Thursday, December 24, 2009
From the kitchen of One Perfect Bite ...When our children were small, Christmas Eve required advance preparation and activities to keep them occupied and their excitement under control. The moms of the neighborhood organized caroling adventures, and, whenever possible sled rides down a local hill. The logical conclusion to these activities was an indoor project that would warm small hands and keep them busy at least till the sun set. After 5 o'clock all parents were on their own. Our indoor project and secret weapon was popcorn balls - the kind that could be assembled without sugar syrup and possible burns. However, in the background, sensitive noses could pick up traces of the "real" thing, honest-to-goodness caramel corn that had been made made while the children were out. Over the years, I've come across and made lots of recipes for caramel corn. I keep searching for the perfect one. I came awfully close the year I used the recipe developed by David Leibovitch's that can be found here. Last year I found a new version created by Donna Deanne in The Los Angeles Times. I thought it was wonderful and good enough to try again this year. This is definitely an upscale caramel corn and those who have tried it love it. It's easy enough to do and, in the grand scheme of things, it's well worth the small effort it takes to make. It is quite simply delicious. Here's the recipe. I hope you'll try it.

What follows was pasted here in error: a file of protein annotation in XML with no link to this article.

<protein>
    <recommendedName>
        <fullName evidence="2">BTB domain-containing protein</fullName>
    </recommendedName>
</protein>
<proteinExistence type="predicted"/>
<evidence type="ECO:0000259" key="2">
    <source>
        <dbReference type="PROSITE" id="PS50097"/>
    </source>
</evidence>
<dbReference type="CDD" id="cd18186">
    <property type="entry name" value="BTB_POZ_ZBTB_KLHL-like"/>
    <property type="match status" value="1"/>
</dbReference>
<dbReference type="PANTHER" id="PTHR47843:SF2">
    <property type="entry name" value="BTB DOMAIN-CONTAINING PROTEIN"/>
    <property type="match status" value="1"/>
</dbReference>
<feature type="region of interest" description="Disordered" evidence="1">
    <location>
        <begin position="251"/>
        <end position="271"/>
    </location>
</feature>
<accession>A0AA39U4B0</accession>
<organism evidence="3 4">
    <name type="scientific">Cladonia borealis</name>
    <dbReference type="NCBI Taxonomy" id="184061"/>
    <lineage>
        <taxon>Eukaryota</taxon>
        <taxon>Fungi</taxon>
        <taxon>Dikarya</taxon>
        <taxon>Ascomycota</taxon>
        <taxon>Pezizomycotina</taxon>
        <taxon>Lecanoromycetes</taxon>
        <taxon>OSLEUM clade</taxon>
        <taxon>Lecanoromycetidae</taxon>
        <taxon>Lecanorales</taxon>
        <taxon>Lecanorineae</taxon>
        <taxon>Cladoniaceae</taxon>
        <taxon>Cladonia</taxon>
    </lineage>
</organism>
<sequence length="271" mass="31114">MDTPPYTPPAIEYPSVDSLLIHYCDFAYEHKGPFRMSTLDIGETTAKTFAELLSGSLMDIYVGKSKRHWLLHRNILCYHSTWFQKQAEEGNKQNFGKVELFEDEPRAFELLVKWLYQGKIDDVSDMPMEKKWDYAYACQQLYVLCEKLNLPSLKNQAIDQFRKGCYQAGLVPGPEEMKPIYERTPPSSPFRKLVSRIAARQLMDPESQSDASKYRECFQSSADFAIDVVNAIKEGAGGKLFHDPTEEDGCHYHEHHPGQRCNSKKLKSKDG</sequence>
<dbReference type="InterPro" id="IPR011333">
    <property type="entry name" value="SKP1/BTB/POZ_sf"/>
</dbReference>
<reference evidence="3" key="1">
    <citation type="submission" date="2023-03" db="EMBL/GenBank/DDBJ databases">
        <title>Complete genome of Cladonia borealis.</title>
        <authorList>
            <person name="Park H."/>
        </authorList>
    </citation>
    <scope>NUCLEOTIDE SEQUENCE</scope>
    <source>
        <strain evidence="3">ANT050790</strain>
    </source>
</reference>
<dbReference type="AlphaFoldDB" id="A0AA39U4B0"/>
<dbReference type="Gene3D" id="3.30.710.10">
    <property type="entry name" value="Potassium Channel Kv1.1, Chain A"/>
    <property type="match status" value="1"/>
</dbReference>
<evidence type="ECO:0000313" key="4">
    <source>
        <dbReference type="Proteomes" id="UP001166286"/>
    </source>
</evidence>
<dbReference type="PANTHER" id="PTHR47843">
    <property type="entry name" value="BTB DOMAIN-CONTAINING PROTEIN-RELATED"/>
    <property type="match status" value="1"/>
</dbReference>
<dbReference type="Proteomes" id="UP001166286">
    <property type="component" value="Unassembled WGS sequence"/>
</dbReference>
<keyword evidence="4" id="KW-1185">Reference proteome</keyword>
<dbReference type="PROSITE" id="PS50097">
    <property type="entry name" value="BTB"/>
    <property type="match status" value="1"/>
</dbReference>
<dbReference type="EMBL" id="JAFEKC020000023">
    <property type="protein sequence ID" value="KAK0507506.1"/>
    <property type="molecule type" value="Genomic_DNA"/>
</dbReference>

Caramel Corn...from the kitchen of one Perfect Bite, courtesy of Donna Deane and The Los Angeles Times
12 cups popped corn
1 cup toasted salted peanuts
1 cup toasted salted almonds
2 cups toasted salted pecans
1 cup (2 sticks) butter, cut into quarters, plus butter for greasing 2 baking sheets
2 cups packed brown sugar
1/2 cup light corn syrup
1 teaspoon salt
1 teaspoon baking soda
1) Heat oven to 200 degrees. In a large heat-proof bowl, combine popcorn, peanuts, almonds and pecans. Place bowl in to warm while making caramel. Lightly butter 2 baking sheets.
2) In a large heavy-bottomed saucepan, combine butter, brown sugar, corn syrup and salt. Heat pan over high heat, stirring to combine contents, until mixture comes to a boil. Reduce heat to a strong simmer and continue cooking, stirring frequently, until a candy thermometer inserted reads 255 degrees. Stir in baking soda and remove from heat.
3) Pour caramel quickly over the popcorn and toss to coat evenly. Divide caramel corn between two prepared baking sheets and place them in oven. Bake, stirring occasionally, until caramel dries and hardens, about 1 hour. Remove the trays from the oven and allow caramel corn to cool on the pans. Break cooled caramel corn into small clusters and store in airtight containers. Caramel corn will keep for 2 days, stored at room temperature. Yield 12 cups